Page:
The Dangers of Freelance Indecision

If you freelance write/ blog for a living, you might have run into a problem that’s cropped up for me in the past: that of working on two articles at once for one client, unable to decide which one will get done sooner. While you might have the freedom to decide, it’s possible that neither one gets done on time if you’re indecisive.

The importance of pillar/ flagship/ comprehensive content on a blog has been much touted. However, when you do it for a client, it’s potentially more of a money-loser if you’re indecisive. To wit, if you have the option of six short articles at $20 each or one larger article at $120, which do you choose? That $120 article might take a bit of research, writing and editing, whereas you might be able to write the short ones with little to no research.

Even worse is when you have the option to work on several large articles, all of which might require an yet unknown amount of research. What if you spent half the week scoping out four articles, starting two or three, and then got stumped. Maybe it’s the fifth article that you didn’t scope out that you could have completed by now.

Four articles half-done means no billables for the week. Obviously, this method of writing can be a real money loser, especially if you have too many open options. If you have this sort of problem, here are a few tips to conquer it:

  1. Stay in tune. Creative personalities (i.e., us writers) do go through periods where we question our self-worth. It’s natural. Deal with it by keeping up to date in your niche(s). At the very least, maybe you can reflect upon goings on, if you are having trouble with something original.
  2. Scope it out. If you have ten articles to write this week and you are not disciplined, you’d better spend an hour or two on Monday (or better yet, Sunday evening) scoping out ALL ten articles. You can make a list, but I prefer to mind map what I’m working on, in a single map, to get an overview of my week’s work. I can add details as necesary. Estimate how much time each article will take, and what type of tasks are necessary to complete each one.
  3. Make a decision. When you’ve scoped everything out, trust your gut instinct (built up from your experience) as to which article to work on first. I know that every single time I don’t trust myself, I end up with an unproductive week and no billables.
  4. Get to work. Made your decision? Good, now get to work. Add details to your mind map, for your given article, or just simply start writing. It depends on your technique.

Us creative types do get moody, but you can increasing your effective DPH (dollars per hour) with a little bit of planning, and being aware of what your options really are.

If you do get stuck on the article you’ve picked, you’ll have to make a tough decision: stick with it until it’s finished, or pick another article to work on. Before you do the latter, though, try taking a break or a change of scenery. Sometimes, that’s all you need.

Comments

  1. It is important for any online entrepreneur not to be indecisive. It can mean the difference between making it and not making it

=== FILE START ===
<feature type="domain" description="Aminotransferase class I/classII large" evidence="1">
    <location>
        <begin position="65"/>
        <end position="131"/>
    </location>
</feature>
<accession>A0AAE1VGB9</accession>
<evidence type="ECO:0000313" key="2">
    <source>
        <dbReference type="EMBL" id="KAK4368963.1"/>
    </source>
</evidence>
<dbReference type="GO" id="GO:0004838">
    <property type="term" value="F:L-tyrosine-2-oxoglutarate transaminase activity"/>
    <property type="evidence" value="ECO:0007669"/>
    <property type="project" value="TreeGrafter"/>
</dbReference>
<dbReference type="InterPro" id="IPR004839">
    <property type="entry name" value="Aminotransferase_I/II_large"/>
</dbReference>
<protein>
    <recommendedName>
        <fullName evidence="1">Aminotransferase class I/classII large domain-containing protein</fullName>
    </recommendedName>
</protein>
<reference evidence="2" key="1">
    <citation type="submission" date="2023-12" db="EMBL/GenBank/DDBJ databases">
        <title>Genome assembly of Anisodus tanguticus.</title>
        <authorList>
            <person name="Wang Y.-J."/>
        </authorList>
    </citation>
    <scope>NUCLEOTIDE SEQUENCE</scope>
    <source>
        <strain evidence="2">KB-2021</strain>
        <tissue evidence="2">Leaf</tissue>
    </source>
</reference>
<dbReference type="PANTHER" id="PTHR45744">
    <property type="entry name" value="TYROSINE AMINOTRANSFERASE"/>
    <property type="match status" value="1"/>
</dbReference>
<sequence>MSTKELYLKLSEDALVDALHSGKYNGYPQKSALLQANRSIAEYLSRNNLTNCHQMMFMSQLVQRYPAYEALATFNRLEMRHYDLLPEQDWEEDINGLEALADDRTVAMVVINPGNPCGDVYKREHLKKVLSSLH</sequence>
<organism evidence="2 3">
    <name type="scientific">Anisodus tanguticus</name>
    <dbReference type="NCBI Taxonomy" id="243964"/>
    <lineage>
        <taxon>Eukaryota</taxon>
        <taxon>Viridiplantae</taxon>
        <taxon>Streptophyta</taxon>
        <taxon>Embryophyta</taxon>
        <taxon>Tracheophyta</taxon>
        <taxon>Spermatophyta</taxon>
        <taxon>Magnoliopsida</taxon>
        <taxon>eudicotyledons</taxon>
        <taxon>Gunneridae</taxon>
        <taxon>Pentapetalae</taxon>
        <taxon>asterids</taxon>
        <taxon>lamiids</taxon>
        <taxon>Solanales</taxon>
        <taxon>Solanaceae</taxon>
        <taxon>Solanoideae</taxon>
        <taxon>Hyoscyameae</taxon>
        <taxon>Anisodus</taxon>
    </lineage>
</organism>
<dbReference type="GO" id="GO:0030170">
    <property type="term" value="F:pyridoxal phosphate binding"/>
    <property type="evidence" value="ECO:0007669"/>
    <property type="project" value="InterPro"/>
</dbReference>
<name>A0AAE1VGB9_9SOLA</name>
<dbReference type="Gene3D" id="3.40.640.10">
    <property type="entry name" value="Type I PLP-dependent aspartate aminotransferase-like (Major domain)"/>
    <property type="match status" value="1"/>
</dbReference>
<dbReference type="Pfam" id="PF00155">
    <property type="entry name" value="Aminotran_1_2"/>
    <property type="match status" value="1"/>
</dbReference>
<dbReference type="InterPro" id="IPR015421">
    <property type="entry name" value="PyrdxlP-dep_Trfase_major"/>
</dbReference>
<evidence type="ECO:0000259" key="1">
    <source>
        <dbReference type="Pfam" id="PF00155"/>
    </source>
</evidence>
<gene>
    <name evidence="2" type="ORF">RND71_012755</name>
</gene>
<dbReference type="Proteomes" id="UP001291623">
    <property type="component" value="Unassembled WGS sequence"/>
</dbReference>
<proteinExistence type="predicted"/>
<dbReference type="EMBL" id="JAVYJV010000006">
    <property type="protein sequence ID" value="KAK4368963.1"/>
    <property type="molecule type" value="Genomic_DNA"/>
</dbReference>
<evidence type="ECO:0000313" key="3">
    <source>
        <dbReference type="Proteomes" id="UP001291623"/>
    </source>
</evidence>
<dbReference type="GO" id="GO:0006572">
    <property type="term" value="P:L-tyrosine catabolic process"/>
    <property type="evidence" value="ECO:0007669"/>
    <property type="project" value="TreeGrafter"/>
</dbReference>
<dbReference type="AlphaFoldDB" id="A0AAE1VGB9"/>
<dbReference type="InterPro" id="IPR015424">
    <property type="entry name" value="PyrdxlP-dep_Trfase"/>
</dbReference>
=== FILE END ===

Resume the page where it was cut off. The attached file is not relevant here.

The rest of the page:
2. Brett Bumeter says:

    Hey Raj, I completely understand where you are coming from on this, but as a project manager and blogger, I’d point out that sometimes we can over think these things.

    With that in mind (always easy to backseat quarterback a blog article btw ;) ) I’d recommend adding a Zeroth Law:

    0. Just Do It – Start writing the Damn thing right now, don’t think just write, pump out a couple thousand words if you have to (easy enough to do with the right tools and only takes 10 minutes) Once you have a couple thousand words under your belt [and this applies for 1 long article or 6 short articles] you can then review what you have and fine tune things by chopping the 2,000 words into multiple articles, or filling in any gaps for the big article.

    You may even find that at 2,000 words, you now have 7-8 articles, you can bank the extra ones for a rainy day, or use them on a different site to promote your customers articles.

    Raj you should know that I respect the hell out of you. (for everyone else, I feel that I owe a good deal of my success in blogging to Raj)

    That said, us writers can be the biggest damn pansies sometimes, and that is never more true than when we get hung up on word count!

    I do think the four steps you provided are great, but I think they should be preceded by the Zeroth Law and a caveat to step 1 that says ‘OK, you stubborn fool, I see that you were being to whiny today to follow the Zeroth law and as such, you will now enter into this regime of four steps to get yourself out of the mess you have created for yourself. This is your last chance to suck it up and just get the work done, otherwise you can just do twice the work by engaging in managing yourself and writing instead of just writing!’

  3. Brett, come on now, what am I going to write in the next post? Oh yeah, Just Do It It’ll be up later today, if I can “kick it” out of mind map mode, into a finished article.

  4. Ryan, you’re absolutely right. Indecisive freelancers are unsuccessful freelancers.

  5. Brett Bumeter says:

    lol, You are cracking me up Raj. I can just imagine you posting a 3 word title with body text of the same 3 words, telling people to ‘Just Do it’

    Swoosh!

  6. Hah hah. Actually, I did, on my site a couple of weeks ago. “Productivity Tip: Just Do It.” Which is why I thought it so funny when you said “just do it”. And I’ve been the worst for that for part of this year, until recently, as my latest post here says (Break writer’s block in 30 minutes or less)

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